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Streisand sues photographer for posting pictures of Malibu estate

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Streisand sues photographer for posting pictures of Malibu estate

  • Web site states it is dedicated to the preservation of California’s coastline with little emphasis on Streisand’s home.

June 5, 2003 — When you go to Kenneth Adelman’s environmental Web site,, you can see a collection of photographs depicting various points along the Pacific coast. But one photo on the site has put Adelman into stormy waters. That photo shows the sprawling Malibu estate of entertainer Barbra Streisand.

Claiming the photo is an invasion of her privacy, Streisand filed a lawsuit against Adelman May 20.

Adelman maintains that his site is not about celebrities; rather, according to the site, “our goal is to create an aerial photographic survey of the California Coast and update it on a periodic basis.”

“He intends to take shots of the coast every few years to show the degradation of the coast,” said Richard Kendall, Adelman’s attorney. “It’s to provide a resource for anyone interested in the environment to use for purposes of seeing our coast and for use in environmental activism.”

Adelman is charged with three counts of invasion of privacy, violation of misappropriation of the right to publicity code, and violation of the Anti-Paparazzi Act, a California law meant to curtail intrusion by tabloid photographers or by anyone using a telephoto lense of a certain length or an eavesdropping device.

The photographs, taken from Adelman’s helicopter, depict aerial views of the coast and Streisand’s estate. The photographs include features that would not be seen from outside the gates, such as the layout of the pool and the location of her windows and doors to the main and guest houses. Because the photograph reveals much of the estate, the lawsuit claims that it violates the Anti-Paparazzi Act because of the use of technologically enhanced equipment. The law states that photographers can be sued for attempting to take pictures or make audio or video recorders in public places if they use enhancing devices that make it possible to see or hear something in a private place that otherwise could not be heard or seen.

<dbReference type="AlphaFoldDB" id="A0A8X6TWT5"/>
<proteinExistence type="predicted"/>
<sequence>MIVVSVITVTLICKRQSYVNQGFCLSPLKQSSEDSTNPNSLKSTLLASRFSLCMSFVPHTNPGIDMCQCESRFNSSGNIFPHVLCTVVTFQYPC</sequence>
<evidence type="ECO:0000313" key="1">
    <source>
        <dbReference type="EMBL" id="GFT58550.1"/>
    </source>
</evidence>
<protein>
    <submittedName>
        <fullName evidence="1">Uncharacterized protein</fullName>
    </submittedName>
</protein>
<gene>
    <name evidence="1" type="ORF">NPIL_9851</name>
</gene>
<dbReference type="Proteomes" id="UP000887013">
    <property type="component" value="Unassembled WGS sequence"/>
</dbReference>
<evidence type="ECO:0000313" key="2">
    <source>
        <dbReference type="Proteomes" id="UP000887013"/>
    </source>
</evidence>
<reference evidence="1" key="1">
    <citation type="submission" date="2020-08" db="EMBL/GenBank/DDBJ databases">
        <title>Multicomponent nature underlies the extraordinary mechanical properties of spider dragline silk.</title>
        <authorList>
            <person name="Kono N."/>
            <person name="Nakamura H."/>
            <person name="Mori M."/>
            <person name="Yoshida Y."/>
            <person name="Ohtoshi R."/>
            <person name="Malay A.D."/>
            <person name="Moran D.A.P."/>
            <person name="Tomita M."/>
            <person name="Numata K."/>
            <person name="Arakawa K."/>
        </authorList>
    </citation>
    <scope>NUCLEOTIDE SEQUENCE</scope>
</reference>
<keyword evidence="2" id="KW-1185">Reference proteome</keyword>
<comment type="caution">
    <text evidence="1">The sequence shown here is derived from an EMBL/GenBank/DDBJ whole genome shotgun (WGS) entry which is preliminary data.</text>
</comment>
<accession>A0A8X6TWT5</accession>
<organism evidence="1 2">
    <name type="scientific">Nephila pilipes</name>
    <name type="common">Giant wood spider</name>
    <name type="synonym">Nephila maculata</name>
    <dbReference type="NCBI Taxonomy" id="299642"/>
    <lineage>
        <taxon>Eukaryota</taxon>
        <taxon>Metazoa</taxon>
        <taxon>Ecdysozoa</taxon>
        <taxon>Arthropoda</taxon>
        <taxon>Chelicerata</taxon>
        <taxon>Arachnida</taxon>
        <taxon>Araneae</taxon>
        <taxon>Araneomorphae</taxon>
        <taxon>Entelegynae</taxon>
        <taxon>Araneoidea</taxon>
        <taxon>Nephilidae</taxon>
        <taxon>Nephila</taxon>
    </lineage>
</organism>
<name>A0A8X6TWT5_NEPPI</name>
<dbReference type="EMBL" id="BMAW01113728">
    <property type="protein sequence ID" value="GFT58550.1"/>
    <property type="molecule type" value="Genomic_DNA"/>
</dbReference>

“I used a digital camera without telephoto lens,”Adelman said. “The picture was one of 12,000 and it [the estate] was only 3 percent of the enter picture.”

Streisand’s lawyer, John Gatti, had written two letters warning Adelman that if he did not remove the pictures revealing Streisand’s home from his Web site, he would face legal consequences.

But Kendall said that his client did not violate the Anti-Paparazzi Act.

“There are no people involved at all,” Kendall said. “It amounts to saying that a photographer cannot take a picture of neighborhood if Ms. Streisand lives in that neighborhood. She is not entitled to say that.”

Terry Francke, general counsel to California First Amendment Coalition, a nonprofit open-government organization, agreed that Adelman did not violate the act.

“The images or sounds which are put off-limit are of human beings in some kind of personal or familiar relationship,” Frank said. “So if you don’t have human beings in the picture, it’s hard to see how the anti-paparazzi law has any traction in the first place.”

(Streisand v. Adelman, and; Media counsel: Richard Kendall; Los Angeles, Calif.) LG

© 2003 The Reporters Committee for Freedom of the Press

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